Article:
When? When do you plan to open?
Once you’ve decided to pull the trigger on your business venture, I recommend that you set a timeline very early on. Hold yourself (and others) accountable! There are a lot of steps between the inception of your idea and the launch of your operation. When setting your timeline goals, allow appropriate time for things like construction, compliance with licensing and regulatory requirements, creation of business and marketing plans, budget creation and consultation with your business professionals, including accountants, financial advisors, attorneys and real estate advisors.
Step II: Creating Your Business Plan
Now that we’ve covered the basics, it’s time to draft a business plan. You may find yourself asking what that means… and that’s okay! A business plan is a formalized outline of the business you are starting which details how it will operate and make money to sustain itself. Eventually, the goal for the business should be to generate enough capital that some can be reinvested in the operation itself; this is how you grow! All of this information will be reflected in your budget and financial projections which will include benchmarking to help you monitor the progress you are making in relation to your documented business goals. If creating your business plan seems daunting, revisit your answers to the five Ws outlined in Step I. Document your answers without focusing too heavily on formatting – formality and grammar can be perfected later on.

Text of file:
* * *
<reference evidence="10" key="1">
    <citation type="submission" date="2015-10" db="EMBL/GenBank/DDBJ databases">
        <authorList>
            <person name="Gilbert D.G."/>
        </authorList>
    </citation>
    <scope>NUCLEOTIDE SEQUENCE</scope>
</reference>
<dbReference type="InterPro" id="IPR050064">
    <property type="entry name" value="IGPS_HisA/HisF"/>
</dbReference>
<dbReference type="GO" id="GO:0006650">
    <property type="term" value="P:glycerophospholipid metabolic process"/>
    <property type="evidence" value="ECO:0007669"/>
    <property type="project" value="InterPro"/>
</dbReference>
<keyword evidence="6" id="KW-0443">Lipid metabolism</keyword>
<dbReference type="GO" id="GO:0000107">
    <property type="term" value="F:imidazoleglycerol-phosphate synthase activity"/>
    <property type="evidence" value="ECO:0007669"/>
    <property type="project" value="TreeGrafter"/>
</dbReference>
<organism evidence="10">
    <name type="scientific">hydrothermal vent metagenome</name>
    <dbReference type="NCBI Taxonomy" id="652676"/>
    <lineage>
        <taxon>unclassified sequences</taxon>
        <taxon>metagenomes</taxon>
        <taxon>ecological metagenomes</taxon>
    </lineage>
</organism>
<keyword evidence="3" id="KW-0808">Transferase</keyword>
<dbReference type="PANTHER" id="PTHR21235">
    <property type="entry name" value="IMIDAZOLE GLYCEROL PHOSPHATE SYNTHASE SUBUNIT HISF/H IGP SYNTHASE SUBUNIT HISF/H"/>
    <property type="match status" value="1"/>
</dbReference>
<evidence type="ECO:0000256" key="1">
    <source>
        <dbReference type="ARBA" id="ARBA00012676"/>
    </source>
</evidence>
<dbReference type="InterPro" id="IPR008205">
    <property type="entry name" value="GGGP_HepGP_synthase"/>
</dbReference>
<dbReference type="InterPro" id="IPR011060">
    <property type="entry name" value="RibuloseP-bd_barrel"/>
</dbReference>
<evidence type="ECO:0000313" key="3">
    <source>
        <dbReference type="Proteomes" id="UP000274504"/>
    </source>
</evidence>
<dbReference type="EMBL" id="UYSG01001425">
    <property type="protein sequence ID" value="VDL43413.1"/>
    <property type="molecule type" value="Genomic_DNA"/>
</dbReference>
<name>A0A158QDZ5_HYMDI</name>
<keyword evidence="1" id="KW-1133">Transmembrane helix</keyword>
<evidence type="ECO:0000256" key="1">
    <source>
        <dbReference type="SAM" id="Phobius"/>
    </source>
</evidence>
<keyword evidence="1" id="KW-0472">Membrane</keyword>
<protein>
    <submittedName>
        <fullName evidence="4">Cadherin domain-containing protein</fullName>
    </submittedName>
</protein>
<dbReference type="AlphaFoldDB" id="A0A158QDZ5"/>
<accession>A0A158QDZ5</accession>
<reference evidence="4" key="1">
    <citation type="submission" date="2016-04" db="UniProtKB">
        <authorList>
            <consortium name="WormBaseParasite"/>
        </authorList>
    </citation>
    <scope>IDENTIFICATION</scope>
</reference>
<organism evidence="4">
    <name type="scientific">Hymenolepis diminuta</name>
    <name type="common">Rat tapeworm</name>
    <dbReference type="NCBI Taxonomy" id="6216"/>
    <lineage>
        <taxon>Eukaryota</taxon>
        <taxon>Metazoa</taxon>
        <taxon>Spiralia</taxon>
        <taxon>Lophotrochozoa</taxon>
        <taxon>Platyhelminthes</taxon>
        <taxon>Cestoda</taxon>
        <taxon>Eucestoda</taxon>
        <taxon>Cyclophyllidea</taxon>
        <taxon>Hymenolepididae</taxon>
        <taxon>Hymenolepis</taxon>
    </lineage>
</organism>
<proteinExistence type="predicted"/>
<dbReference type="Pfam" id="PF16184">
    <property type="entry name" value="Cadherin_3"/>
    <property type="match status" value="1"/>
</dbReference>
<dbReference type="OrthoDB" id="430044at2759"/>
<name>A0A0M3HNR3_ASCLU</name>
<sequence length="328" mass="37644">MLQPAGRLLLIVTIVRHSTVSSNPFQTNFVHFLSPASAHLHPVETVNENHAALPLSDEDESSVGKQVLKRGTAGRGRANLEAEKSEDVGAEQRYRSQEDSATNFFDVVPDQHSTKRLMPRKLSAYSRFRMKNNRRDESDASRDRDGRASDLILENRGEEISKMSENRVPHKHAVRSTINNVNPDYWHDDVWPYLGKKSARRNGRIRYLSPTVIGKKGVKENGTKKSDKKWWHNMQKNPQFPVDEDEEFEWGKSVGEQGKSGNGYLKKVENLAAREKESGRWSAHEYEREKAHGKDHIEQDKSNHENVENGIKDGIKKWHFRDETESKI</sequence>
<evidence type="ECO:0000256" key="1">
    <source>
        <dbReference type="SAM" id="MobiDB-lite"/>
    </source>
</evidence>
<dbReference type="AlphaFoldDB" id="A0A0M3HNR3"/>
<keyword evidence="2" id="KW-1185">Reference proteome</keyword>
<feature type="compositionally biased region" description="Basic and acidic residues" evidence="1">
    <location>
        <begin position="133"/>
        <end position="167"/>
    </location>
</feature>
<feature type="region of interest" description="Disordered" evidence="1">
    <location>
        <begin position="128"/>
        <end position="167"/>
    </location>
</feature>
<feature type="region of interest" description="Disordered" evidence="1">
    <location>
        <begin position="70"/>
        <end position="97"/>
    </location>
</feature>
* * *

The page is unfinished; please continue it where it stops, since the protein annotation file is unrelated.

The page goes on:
A business plan should include an executive summary—a concise explanation of your business. Following the executive summary is an explanation of how the business will make money. Here, you should include your expected monthly and annual income and the expected opening and operating expenses (think marketing budget, your salary, etc). Third, the business plan should include a timeline (revisit Step I: When?). Lastly, your business plan should feature financial statement(s), such as your budget, a Profit and Loss statement and/or a Projected Cash Flow statement. Outlining your financial structure will help to ensure that you remain in alignment with your growth trajectory, particularly if you plan to obtain commercial financing, investors, or apply for loans and grants.
Step III: Financing
It is always strongly encouraged that you engage with your accountant and/or financial advisor to work through the financial requirements and implications of starting a business.